"What the fuck?" she breathes, the curse word comical in her high, tinkling voice.

"You better get out there before Shelly brings in the drug dogs," I tell her with a grin. Alice throws her hands up dramatically.

Drama is Alice Brandon's middle name.

"Jesus Christ that woman has done more drugs than I can even name. She's paranoid. She's projecting her own faults onto me! You know I don't do drugs. Jasper's stoned most of the time and she doesn't say a single word to him."

"It's his Southern charm," I add. "It's distracting. She's sorting receipts, by the way."

"I told her I would do it! I just needed like, a five-minute break from her nagging. Jesus Christ almighty," Alice mutters, frustrated, as she stomps her way through the door, back to the store.

"Love your outfit by the way," I call after her and without missing a beat, Alice throws a smile over her shoulder before continuing on her way. Alice is the epitome stylish in a way that says she doesn't overthink it. I've gone thrifting with her before and it's honestly incredible to watch. While I stick to my ever present oversized sweater, shirt, and overalls/jeans/sweats/anything that matches, Alice seems to go for anything at all if it catches her eye. Today she's got on what looks like a waitress' dress and bright purple tights, her small feet in ruby slippers that probably belonged to a child's Halloween costume. Her short, jet-black hair is in two buns on top of her head and her lips are painted to match her shoes.

I look down at my beat up Docs and torn jeans. It doesn't matter that I literally jumped out of bed into the first clothes I could find—this is my standard outfit, which is fine by me. I'm thankful I put on my favorite, wooly cardigan before I left- there's always a draft in the back of the shop during the colder months.

The bell above the door rings and I check my watch—my first lesson of the day must be here. I step into view of the front, spotting Paul and his mom, whose name I can never fucking remember.

"Hey, come on back," I call and head to my little booth across the way, sighing at the smudges on the glass windows that make up the front of it. Viola lesson last night, little sister drooled all over it while she watched her brother struggle through Twinkle Twinkle Little Star. Inside, I hang my backpack up in the far corner and flip on my amp. Paul's an electric guitar lesson. Twelve years old and loves learning Nickelback songs.

It's an hour of pure hell for me every Saturday morning.

Unpacking my guitar from where I'd left it the night before, I bump into the wall, effectively ripping the corner of one of my posters with my shoulder.

"Dammit," I mutter. It was one of my favorites—Taking Back Sunday from a gig they played in town a few years ago.

I don't get a chance to mourn it though because Paul is already sitting down, stiffly holding his beginner guitar in his lap.

"Let's see, where did we leave off last week?"




Alice is sorting a new shipment of sheet music when I walk Paul to the door. As soon as he and his mom are gone, my shoulders slump and I drag myself over to her.

"What do you want?" she asks, not looking up from the Beethoven she's straightening.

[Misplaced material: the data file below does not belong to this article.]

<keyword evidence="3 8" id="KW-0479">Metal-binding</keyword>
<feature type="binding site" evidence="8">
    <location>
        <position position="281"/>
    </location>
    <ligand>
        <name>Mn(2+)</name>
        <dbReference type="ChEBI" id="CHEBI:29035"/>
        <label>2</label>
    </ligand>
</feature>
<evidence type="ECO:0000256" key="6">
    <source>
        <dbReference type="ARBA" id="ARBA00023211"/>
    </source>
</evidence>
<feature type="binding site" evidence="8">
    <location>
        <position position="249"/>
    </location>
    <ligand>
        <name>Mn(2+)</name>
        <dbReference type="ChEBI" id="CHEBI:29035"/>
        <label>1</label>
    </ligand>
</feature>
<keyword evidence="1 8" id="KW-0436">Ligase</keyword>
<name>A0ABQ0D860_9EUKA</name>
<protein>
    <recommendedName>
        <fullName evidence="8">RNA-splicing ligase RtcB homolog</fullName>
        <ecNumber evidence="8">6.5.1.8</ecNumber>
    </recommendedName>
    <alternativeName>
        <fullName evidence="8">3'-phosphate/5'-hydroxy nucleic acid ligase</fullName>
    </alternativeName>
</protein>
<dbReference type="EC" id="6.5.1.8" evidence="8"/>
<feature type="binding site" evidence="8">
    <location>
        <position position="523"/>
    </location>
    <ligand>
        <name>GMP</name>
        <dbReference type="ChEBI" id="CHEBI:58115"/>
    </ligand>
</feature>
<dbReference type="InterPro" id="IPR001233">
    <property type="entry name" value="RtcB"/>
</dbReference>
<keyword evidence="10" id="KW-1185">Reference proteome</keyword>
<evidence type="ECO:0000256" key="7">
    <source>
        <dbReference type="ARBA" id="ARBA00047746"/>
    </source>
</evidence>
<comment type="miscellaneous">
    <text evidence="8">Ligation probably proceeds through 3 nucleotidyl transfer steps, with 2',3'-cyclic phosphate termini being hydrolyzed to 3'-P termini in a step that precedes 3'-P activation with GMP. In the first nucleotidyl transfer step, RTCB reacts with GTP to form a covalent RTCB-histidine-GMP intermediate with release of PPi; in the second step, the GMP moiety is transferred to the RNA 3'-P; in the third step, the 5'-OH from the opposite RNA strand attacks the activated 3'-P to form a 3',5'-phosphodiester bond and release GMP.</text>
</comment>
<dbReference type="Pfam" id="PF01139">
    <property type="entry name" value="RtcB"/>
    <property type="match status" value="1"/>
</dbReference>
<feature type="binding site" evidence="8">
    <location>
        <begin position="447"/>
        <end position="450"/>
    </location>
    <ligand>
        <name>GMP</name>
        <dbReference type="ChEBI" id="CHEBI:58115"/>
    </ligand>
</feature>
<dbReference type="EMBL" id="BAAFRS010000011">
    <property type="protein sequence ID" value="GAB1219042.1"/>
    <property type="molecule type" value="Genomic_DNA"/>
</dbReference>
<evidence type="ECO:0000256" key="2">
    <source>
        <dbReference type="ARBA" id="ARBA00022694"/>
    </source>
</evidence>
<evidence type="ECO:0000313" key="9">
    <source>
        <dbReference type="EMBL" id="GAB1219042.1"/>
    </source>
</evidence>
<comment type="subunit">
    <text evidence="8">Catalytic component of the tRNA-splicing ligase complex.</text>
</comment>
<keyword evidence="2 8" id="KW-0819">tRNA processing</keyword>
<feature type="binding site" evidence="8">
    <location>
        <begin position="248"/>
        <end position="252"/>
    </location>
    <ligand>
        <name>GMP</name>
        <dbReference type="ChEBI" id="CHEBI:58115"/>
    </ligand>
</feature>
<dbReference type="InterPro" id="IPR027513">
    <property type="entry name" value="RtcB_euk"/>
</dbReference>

"I just wanted to come say hi, jeez."

"Hi liar, what do you want?" I give her my best puppy dog eyes.

"Could I borrow a couple of bucks to go get a coffee? I'll pay you back tomorrow. Before you say no, keep in mind I just had to listen to Chad Kroeger sing about how you remind him of how he really is over and over and over and—"

"Please shut up and take my card. I want a scone and an iced mocha." Alice holds out her Visa and I take it gratefully.

"I love you, you're my world," I call as I back up towards the door, watching her shake her head.

Remember that gentrification thing I mentioned earlier? Yeah, it's happening across the street. Well, it has happened, or at least started to. Margot's had the best creampuffs and cheap coffee but as of two weeks ago, it's officially a Starbucks.

Fucking Starbucks.

I've been trying to put off going in as much as possible but I've got a Nickelback/caffeine headache and there's no way I'll make it through the day without something.

So here I am, standing in line to order some shitty, too bitter coffee for far too much money in this weirdly sterile looking environment. The girl making lattes looks far too happy to be here and I'm relieved to see that the guy taking my order looks as miserable as I feel.

Miserable as he may be, he's hot no doubt. Strong jaw, high cheekbones, long eye lashes.

"What can I get for you?" he asks and though it's slightly monotone, his voice is nice. Deep. I wonder if he can sing. There's this song that I've been working on that would really do well with a harmony—someone on a lower register and—

A throat clears and my face turns red.

"Sorry, um, can I get a venti iced mocha, a chocolate chip scone and the biggest black coffee you have?"

He nods as I speak, his head bobbing with each item I list. I watch his hands, his long fingers. He'd have potential as a pianist. I hand over Alice's card but I'm too distracted and I end up practically flinging it to the floor behind him. He stares at me for a long moment while I stutter out another apology and then he finally swipes it and gives it back.

I want to bury myself under the floor but instead I walk away, pretending to be extremely interested in whatever's on my phone. I go on Facebook, just looking for something to do, to distract myself from the hot barista. I'm scrolling past statuses posted by people I went to high school with, talking about their midterms! and their super busy schedules! And how great! college is!